Macros in Racket, part two

:: computer, lisp

The second part of my notes on writing macros in Racket.

This is the second part of at least three: the first part is here, and the third part is here. This won’t make much sense unless you’ve read that. As before I make no claims to be an expert in Racket’s macro system although I am familiar with Lisp macros in general: this is just some more notes I wrote while learning it.

The unwashed Lisp hacker’s version of collecting

So, we can write clet: can we write collecting? Yes, we can:

(require (for-syntax racket/list))

(define-syntax (collecting stx)
  (datum->syntax
   (quote-syntax collecting)
   `(let ([r '()])
      (define (,(datum->syntax stx 'collect) it)
        (set! r (cons it r)) it)
      ,@(rest (syntax->list stx))
      (reverse r))))

This works because, in the internal definition of collect, we’ve intentionally given it a name which uses the context of the syntax object we’re transforming, not the context of the macro. It’s easy to confirm that this works the way you would expect, and in particular that it’s safe in both directions: for instance

> (let ((reverse (λ (x) x)))
    (collecting (collect 1) (collect 2)))
'(1 2)

shows that the binding of reverse when the macro is called has not ‘infected’ the macro definition.

It seems as if that should be all you need: so long as you are careful about which context you choose, and you make sure that the ‘default’ context is the one from the macro not from where it is used. In fact it isn’t, quite: see below. However even if it were, it’s clearly a pain to write macros this way.

Pattern matching

Pretty much all macros do two things:

  1. deconstruct their arguments in some more-or-less complicated way, but almost always in a way which is significantly more complicated than anything that needs to be done for the arguments of a function;
  2. construct a form which is the result of the macro and which, again, may be complicated.

The beauty of traditional Lisp macros is that since the arguments and results of the macro were just what the reader spat out – lists and symbols and so on – and since Lisp was kind of good at doing things to these structures as it was designed for that, and finally since the whole power of the language was available in the macro, this was not horrible even without special tools, although it was not particularly pleasant for complicated macros.

Hygienic macros make this much less pleasant because the objects that need to be deconstructed and constructed are now opaque syntax objects, and there is additional worrying about context to do. The answer to this is to provide special tools which do the boring bits for you: this makes everything simpler, at the cost of making it still more opaque what is actually happening. In almost all cases that’s a tradeoff worth making. Pattern matching is also a fashionable thing amongst the young and hip, of course.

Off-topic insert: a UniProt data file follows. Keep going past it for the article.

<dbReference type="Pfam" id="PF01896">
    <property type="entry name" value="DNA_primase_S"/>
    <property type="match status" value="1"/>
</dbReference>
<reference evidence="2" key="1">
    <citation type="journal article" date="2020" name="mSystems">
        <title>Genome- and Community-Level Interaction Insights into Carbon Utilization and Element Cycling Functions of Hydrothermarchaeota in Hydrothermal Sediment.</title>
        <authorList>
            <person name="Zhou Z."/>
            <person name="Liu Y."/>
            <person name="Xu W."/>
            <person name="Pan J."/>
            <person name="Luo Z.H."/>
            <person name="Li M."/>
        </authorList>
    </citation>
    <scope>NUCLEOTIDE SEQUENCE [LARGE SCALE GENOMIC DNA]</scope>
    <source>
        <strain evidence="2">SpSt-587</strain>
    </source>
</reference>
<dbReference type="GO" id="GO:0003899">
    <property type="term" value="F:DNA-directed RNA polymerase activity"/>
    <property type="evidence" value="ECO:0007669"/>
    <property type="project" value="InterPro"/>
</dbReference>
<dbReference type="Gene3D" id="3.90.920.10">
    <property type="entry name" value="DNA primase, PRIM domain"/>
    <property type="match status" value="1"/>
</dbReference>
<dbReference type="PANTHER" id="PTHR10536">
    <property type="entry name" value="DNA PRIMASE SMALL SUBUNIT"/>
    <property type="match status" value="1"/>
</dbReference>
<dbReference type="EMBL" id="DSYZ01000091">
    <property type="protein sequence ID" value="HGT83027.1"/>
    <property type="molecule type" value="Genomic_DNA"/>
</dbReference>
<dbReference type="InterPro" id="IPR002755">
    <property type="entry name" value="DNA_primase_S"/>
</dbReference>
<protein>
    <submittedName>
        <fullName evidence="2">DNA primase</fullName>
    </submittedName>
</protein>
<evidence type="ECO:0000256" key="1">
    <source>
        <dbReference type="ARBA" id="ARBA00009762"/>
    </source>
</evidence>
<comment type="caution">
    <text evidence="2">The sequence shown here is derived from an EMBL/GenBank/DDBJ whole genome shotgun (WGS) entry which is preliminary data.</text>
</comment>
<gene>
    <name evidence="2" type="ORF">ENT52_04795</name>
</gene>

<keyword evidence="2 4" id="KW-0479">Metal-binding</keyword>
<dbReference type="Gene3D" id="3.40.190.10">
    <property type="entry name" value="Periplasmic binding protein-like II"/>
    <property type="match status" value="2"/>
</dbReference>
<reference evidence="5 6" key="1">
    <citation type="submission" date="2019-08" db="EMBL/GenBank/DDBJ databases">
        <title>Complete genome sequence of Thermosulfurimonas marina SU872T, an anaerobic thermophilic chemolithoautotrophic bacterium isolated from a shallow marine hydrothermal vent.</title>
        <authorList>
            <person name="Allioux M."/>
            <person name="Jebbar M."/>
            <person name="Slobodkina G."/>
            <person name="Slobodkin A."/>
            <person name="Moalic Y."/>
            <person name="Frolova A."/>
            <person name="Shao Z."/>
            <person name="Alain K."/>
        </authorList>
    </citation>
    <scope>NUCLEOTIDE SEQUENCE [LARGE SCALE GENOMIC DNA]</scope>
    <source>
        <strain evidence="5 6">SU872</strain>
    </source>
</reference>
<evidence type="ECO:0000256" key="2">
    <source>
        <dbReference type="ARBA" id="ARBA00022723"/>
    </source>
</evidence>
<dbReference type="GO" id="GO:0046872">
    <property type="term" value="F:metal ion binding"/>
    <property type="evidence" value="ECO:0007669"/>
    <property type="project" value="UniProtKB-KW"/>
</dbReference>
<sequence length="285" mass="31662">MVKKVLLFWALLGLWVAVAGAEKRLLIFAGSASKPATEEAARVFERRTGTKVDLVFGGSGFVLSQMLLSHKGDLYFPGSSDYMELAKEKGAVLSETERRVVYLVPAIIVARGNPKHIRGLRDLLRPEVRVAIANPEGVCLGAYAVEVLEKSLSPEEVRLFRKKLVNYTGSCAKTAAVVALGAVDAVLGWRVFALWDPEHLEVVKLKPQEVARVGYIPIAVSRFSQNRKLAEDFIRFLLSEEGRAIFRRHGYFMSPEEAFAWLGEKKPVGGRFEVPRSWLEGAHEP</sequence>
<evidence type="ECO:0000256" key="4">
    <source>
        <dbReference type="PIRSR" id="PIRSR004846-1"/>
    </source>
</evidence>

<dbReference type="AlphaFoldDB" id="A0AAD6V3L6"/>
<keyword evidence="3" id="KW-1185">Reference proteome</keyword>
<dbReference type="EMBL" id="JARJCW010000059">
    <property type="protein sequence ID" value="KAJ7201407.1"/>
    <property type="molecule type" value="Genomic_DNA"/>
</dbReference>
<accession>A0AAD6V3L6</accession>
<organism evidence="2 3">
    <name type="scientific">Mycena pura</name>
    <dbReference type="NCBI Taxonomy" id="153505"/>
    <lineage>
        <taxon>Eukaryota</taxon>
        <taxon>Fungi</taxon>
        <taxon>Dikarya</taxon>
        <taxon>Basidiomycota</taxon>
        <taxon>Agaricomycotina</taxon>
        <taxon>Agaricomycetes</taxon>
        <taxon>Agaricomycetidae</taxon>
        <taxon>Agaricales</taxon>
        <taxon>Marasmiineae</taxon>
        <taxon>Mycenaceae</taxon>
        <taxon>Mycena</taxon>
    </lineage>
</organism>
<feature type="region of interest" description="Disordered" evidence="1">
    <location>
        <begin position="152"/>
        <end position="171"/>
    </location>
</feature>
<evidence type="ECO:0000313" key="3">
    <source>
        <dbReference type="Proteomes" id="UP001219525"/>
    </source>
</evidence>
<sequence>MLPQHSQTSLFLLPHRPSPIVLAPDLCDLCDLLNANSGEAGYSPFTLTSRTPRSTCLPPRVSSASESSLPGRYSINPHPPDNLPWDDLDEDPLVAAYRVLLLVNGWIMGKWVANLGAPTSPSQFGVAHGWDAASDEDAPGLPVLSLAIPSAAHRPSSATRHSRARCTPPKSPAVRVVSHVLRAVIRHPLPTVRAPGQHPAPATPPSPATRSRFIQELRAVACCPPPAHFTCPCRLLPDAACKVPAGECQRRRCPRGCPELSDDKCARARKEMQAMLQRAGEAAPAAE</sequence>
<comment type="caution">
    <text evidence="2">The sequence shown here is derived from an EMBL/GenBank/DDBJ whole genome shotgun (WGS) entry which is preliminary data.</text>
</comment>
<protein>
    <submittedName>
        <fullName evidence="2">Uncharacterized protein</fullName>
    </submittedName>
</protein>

The way this is done in Racket is via syntax-case, its slightly simpler friend syntax-rules, and by syntax and variants on it.

syntax-case takes a bit of syntax and matches it against patterns, binding matches, which can then be used in syntax forms lexically within it to return syntax objects, whose context is that of the syntax-case form (so hygienic). There is syntactic sugar for syntax: (syntax ...) can be written #'... in the same way that (quote ...) can be written '.... There is also quasisyntax which works the same way as quasiquote, except that the various unquoting things are preceeded with #. quasisyntax, unsurprisingly also has syntactic sugar coating: (quasisyntax ...) can be written #`....

I’m not going to describe the patterns in any detail, largely because I only understand the simple cases. However the simple cases are relatively easy to understand and pleasant to use.

Once a case has matched in syntax-case the corresponding expression is evaluated, and its value is the value of the form. Generally that wants to be a bit of syntax.

The first important thing to understand is that syntax is not quote-for-syntax: it interpolates things which matched in a lexically surrounding syntax-case, if there is one (if there isn’t, then I think it is quote-for-syntax).

The second important thing to understand is that syntax-case and syntax turn Racket into a sort of bodged Lisp–2: the things matched by syntax-case can be used only in syntax forms. But it’s not actually a separate namespace, because if you refer to them outwith such a form you get a compile-time error. I don’t know why this is – perhaps to avoid accidentally naming matches outside a syntax form – but it is certainly annoying.

So, here are some examples.

A simple while form:

(define-syntax (while stx)
  (syntax-case stx ()
    [(_ test body ...)
     #'(let loop ()
         (when test
           body ...